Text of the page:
However,  running close second is when someone new comes into the Facebook support group for type 2 diabetics I created and I tell them my story. I sometimes get to watch them take control of their lives just like I did and see how proud they become of themselves.

If you were to speak to someone right now who just received a diagnosis, what would you tell them?

I would tell them that this is not a death sentence even though right now it feels like it. You are in control of what happens now. Be proactive, educate yourself as much as possible, then begin your journey one step at a time.

If you could change one thing about the medical community and treating diabetes, what would it be?

I hope one day the medical community realizes that it’s better to give patients the full story upon diagnoses and also go ahead and book an appointment with a dietitian or Certified Diabetes Educator, so patients have all the facts they need to work with from the start. From there, it’s the patient’s choice whether they will latch on to the diet and control as much as possible on their own.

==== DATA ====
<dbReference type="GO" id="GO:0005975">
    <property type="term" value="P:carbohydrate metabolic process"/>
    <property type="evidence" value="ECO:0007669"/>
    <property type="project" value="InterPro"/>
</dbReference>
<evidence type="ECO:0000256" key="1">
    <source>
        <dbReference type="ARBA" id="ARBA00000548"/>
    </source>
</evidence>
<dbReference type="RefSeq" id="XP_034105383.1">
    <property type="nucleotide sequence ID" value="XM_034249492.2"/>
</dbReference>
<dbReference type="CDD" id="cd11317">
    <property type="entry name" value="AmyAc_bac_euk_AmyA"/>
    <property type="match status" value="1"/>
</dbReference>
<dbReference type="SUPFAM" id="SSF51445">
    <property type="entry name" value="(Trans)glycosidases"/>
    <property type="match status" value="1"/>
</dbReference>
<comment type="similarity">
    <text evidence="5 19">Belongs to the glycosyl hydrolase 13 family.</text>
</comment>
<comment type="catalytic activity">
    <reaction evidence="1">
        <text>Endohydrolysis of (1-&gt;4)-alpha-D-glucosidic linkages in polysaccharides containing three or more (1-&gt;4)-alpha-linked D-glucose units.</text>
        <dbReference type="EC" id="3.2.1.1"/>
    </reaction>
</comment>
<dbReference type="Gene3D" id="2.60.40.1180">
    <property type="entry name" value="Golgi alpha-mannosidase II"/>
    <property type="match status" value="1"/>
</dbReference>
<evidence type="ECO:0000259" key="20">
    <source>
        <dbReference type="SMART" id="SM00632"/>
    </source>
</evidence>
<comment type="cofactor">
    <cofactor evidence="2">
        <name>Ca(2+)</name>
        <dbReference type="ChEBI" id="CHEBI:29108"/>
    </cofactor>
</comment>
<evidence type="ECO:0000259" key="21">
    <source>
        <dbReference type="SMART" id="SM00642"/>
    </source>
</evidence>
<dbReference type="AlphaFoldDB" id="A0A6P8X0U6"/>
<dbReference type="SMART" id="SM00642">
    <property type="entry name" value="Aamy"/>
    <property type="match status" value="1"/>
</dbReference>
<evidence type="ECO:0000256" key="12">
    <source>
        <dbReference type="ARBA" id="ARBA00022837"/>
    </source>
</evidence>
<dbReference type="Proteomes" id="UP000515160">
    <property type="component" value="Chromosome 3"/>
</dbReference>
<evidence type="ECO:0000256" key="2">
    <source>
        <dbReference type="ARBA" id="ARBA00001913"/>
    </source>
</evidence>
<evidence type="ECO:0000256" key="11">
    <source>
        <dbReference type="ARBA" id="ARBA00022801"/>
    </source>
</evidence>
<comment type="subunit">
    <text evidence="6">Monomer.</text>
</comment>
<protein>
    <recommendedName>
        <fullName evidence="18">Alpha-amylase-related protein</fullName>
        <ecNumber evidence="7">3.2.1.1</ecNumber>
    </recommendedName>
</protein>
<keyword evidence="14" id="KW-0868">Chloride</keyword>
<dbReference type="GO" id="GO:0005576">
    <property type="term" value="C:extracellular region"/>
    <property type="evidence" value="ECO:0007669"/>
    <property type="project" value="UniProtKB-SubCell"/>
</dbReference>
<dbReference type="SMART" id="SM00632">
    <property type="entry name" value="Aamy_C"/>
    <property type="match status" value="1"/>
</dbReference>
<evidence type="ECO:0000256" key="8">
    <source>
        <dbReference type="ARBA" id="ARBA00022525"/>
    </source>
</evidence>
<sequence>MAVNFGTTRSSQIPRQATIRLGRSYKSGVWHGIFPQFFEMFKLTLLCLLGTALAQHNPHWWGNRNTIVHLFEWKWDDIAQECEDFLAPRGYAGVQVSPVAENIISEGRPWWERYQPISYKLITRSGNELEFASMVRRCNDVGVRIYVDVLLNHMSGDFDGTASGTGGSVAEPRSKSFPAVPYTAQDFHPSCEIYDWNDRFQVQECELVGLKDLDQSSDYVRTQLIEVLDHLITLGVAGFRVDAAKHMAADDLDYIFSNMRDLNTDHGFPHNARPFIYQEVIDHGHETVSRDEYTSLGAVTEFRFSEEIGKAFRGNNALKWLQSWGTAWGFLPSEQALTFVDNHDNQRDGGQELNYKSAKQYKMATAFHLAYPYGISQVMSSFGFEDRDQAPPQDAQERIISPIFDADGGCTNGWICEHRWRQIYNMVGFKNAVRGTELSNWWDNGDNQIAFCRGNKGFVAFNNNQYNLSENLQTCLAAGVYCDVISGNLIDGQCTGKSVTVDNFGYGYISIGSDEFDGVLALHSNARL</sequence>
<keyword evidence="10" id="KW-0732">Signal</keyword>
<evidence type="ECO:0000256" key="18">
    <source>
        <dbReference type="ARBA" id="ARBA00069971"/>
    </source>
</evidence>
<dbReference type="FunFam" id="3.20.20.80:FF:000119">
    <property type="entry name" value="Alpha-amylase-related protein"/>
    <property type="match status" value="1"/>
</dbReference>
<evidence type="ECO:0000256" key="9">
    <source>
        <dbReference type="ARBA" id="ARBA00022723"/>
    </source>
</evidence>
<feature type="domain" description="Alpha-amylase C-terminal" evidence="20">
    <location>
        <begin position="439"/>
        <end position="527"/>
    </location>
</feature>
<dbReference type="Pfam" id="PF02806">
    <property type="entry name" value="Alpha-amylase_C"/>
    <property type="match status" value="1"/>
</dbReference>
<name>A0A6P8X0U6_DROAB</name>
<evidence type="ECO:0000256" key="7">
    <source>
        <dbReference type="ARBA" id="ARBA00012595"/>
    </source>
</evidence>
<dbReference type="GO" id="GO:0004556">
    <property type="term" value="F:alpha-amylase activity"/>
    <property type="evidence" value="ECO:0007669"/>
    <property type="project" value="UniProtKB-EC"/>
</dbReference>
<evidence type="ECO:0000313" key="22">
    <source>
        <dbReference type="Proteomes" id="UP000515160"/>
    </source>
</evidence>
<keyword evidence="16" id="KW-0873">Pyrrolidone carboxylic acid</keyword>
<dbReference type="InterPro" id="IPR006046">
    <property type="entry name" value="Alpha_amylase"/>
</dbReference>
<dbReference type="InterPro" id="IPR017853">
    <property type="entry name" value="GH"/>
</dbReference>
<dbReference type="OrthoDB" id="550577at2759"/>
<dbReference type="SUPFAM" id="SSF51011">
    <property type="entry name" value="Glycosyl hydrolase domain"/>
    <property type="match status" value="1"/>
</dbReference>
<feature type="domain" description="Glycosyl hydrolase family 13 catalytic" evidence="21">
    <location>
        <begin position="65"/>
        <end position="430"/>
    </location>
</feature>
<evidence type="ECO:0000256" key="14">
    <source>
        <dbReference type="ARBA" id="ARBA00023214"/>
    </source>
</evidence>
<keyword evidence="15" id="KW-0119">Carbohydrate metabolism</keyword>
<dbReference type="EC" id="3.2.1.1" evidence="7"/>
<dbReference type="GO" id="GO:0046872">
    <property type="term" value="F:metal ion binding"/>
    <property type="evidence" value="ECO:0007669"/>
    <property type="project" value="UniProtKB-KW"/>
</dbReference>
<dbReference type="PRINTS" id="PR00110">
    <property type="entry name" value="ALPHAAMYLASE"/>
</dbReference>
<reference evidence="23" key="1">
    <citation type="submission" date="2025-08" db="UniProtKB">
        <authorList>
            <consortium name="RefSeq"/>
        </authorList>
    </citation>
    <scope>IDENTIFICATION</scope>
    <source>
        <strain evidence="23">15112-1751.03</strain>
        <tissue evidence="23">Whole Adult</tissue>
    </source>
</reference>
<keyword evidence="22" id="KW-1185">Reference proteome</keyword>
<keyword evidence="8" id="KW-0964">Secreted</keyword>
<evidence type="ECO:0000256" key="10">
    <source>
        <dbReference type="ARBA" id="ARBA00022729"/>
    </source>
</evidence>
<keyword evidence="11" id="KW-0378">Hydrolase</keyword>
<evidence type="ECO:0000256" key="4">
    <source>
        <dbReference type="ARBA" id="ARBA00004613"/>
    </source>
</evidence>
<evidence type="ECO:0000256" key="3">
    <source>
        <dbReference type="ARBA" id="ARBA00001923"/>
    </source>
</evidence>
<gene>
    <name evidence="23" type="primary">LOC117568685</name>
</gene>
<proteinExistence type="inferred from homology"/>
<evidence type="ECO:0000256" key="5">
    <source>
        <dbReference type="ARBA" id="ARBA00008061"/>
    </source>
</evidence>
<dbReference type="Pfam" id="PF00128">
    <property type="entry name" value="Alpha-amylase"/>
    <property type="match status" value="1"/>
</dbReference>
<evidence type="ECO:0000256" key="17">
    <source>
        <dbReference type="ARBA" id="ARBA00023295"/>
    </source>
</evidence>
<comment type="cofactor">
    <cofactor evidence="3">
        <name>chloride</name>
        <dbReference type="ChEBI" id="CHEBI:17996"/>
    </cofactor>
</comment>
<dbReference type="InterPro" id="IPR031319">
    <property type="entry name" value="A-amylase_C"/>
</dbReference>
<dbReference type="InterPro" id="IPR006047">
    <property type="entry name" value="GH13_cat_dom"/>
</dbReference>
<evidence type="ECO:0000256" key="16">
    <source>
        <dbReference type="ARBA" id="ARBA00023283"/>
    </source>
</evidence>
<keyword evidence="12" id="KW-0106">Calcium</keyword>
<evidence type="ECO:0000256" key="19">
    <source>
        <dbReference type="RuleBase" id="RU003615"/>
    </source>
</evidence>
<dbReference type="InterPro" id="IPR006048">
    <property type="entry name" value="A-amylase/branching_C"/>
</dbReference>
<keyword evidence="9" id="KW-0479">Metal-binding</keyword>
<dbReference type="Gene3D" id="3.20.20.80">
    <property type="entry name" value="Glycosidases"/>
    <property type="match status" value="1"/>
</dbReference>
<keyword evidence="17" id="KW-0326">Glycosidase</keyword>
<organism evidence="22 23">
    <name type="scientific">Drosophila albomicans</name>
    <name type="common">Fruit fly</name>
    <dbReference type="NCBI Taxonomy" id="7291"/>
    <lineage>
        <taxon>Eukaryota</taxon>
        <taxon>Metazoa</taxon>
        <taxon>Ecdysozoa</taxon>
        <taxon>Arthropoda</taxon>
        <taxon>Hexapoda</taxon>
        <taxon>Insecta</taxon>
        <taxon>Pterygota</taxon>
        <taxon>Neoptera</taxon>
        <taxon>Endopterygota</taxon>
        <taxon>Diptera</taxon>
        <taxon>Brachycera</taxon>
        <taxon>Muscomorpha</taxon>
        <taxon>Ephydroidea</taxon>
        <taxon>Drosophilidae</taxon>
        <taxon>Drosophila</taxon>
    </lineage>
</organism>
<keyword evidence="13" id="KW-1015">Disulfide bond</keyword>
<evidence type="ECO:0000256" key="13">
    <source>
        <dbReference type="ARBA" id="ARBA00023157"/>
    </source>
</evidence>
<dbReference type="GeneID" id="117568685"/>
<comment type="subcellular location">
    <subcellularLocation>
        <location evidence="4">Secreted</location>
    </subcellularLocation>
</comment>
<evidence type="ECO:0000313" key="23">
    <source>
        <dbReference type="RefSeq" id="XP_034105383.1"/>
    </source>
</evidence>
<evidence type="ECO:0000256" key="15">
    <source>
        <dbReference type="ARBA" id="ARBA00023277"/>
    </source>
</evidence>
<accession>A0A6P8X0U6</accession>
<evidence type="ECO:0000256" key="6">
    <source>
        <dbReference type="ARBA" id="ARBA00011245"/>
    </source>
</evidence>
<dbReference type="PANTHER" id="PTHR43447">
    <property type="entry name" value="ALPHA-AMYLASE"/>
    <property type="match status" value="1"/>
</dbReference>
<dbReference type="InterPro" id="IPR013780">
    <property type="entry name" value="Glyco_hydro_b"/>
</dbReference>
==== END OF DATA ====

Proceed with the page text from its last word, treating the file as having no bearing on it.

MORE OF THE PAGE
It’s been a pleasure talking with you. Anything else you would like to add?

My favorite quote is “Well-managed diabetes is the leading cause of…nothing!” If there is one thought that I want everyone to recognize it’s this; what I thought was a curse put on me with this diagnoses has turned out to be a true blessing in my life. If I can accomplish this at age 60 and be healthier than I was for the past 40 years of my life, anyone can accomplish it!